At the Black Hat security conference in Las Vegas, two security researchers have reportedly demonstrated how they could, using an Android-powered phone, steal password authentication messages to unlock and start the engine of a Subaru Outback crossover. It reportedly took just a few hours for them to break in.
While these researchers might be able to start an Outback, it seems like driving it away could be another matter. The optional remote start system for automatic-transmission Outbacks is available for $359.95, but systems like this require the key to be in the car to put it in gear.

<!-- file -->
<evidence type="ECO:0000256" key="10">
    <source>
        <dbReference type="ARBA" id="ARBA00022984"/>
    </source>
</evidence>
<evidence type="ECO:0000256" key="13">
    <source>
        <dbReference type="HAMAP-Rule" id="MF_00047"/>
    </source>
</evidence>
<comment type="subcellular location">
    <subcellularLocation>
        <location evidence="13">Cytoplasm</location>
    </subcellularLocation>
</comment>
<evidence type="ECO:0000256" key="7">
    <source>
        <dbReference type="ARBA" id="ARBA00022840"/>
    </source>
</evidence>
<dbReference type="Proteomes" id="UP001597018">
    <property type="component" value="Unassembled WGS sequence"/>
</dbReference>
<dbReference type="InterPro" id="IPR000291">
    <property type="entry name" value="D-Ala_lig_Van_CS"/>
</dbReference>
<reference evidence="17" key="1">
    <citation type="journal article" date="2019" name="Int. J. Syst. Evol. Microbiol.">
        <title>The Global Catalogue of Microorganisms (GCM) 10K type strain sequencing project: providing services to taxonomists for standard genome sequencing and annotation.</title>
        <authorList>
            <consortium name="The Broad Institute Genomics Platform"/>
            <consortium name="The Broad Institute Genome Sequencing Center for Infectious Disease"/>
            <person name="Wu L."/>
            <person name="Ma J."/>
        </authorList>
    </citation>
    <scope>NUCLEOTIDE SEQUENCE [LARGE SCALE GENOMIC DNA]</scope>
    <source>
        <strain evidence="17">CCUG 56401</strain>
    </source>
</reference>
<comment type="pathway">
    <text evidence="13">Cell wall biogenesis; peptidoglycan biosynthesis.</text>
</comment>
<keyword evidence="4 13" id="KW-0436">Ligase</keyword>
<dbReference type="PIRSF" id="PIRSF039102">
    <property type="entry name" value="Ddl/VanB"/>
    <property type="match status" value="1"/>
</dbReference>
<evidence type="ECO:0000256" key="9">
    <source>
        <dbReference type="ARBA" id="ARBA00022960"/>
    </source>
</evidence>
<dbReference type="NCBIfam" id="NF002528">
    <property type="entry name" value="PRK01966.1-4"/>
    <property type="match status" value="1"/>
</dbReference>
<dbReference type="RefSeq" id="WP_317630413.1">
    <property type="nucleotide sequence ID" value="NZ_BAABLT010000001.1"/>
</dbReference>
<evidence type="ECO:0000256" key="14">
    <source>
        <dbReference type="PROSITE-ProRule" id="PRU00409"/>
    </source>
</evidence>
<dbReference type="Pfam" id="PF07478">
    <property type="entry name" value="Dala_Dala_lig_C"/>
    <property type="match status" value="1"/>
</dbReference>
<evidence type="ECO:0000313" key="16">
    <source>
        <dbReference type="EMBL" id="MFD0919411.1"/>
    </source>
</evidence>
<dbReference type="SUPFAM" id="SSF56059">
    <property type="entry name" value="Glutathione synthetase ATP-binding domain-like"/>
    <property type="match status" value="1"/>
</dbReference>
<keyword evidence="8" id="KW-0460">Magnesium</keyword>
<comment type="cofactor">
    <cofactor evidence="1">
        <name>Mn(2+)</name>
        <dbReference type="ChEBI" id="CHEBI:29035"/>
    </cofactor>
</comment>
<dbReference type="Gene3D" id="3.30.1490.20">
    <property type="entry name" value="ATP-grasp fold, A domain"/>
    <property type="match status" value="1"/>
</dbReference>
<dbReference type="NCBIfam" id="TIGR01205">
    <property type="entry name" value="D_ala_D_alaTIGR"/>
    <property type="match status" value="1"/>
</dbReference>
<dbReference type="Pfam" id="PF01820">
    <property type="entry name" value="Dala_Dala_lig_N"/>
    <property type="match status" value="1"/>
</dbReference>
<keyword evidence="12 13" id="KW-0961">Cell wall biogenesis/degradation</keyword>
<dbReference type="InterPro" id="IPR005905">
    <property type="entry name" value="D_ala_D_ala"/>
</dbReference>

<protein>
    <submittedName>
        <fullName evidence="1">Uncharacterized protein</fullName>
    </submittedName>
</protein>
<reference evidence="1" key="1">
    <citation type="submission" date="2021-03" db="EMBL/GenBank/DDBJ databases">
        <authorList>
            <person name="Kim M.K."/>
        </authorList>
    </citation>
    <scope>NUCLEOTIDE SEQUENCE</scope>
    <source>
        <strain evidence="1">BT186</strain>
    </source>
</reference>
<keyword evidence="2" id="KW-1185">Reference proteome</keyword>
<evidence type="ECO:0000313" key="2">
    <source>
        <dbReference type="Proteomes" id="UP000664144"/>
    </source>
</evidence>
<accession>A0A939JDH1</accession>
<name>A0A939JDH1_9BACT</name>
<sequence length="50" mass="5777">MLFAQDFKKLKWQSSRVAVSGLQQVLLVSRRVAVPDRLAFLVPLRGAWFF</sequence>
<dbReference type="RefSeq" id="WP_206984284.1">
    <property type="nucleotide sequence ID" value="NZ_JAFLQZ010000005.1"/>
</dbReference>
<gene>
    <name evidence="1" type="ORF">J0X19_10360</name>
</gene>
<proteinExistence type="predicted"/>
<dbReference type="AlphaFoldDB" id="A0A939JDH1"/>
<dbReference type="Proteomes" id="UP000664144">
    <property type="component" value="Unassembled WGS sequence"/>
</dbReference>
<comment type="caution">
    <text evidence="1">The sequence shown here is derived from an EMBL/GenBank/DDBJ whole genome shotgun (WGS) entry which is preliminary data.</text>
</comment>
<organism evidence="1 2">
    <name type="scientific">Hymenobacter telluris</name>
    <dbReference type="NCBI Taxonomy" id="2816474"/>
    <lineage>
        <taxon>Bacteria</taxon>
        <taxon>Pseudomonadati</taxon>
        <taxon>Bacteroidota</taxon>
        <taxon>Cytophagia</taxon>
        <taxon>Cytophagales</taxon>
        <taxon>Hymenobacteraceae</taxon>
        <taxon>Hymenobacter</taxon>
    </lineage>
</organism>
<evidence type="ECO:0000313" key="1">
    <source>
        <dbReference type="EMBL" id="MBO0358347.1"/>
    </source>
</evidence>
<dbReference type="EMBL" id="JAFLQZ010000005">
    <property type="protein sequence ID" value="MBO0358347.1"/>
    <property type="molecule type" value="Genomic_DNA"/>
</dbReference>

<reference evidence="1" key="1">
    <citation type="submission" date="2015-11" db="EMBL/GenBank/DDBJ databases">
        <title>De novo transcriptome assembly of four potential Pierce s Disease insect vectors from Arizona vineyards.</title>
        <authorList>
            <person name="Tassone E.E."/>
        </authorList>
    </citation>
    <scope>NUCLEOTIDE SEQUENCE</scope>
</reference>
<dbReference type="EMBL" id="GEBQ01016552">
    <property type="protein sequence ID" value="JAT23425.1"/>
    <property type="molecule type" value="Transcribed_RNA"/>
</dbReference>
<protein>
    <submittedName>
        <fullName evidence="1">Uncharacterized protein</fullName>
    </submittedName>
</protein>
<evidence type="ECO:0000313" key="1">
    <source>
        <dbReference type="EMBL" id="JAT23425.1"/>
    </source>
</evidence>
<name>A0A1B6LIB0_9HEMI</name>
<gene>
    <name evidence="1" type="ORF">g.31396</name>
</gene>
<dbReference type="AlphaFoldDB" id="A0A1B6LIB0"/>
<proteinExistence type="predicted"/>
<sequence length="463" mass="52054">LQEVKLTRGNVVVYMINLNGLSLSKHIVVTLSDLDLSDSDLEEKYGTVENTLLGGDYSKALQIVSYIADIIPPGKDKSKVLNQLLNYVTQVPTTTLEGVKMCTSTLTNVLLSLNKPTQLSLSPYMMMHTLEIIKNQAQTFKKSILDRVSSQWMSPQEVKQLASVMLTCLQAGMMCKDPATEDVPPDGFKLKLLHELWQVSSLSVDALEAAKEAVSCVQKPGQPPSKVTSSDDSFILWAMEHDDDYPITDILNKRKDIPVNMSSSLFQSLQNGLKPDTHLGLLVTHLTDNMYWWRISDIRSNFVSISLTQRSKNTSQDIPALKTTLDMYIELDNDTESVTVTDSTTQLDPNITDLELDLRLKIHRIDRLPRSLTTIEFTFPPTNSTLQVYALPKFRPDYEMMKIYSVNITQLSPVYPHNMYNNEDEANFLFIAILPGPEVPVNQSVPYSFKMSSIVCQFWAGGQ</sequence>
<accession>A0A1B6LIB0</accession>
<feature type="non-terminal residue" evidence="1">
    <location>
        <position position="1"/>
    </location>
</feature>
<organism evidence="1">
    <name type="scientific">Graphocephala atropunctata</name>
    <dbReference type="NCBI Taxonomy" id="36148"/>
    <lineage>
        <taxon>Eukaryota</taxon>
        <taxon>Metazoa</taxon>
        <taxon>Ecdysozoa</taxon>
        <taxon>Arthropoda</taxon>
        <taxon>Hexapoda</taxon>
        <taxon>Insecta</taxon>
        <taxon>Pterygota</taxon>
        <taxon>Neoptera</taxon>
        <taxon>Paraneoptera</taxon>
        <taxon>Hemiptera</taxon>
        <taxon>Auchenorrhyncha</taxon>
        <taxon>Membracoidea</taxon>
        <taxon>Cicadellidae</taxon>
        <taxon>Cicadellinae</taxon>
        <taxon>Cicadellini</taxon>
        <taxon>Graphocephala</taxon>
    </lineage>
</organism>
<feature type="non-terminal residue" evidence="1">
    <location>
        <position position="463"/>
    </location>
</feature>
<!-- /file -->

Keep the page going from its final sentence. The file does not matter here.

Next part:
Michael McHale, Subaru's director of corporate communications, wouldn't comment on whether this type of breach is possible, having not observed the claimed hack, but he said an attack like this could affect other brands.
"I don't think it's a Subaru situation," McHale said. "I think the same technology would work on most cars on the market." The researchers said they won't provide specifics about their breach until manufacturers have a chance to upgrade their systems.
The thought of thieves unlocking and starting a car without a key would probably strike most car owners as near-impossible. As cars increasingly become rolling computers, though, it makes them prime targets for hackers. Maybe it's time for an old-school security solution: the Club.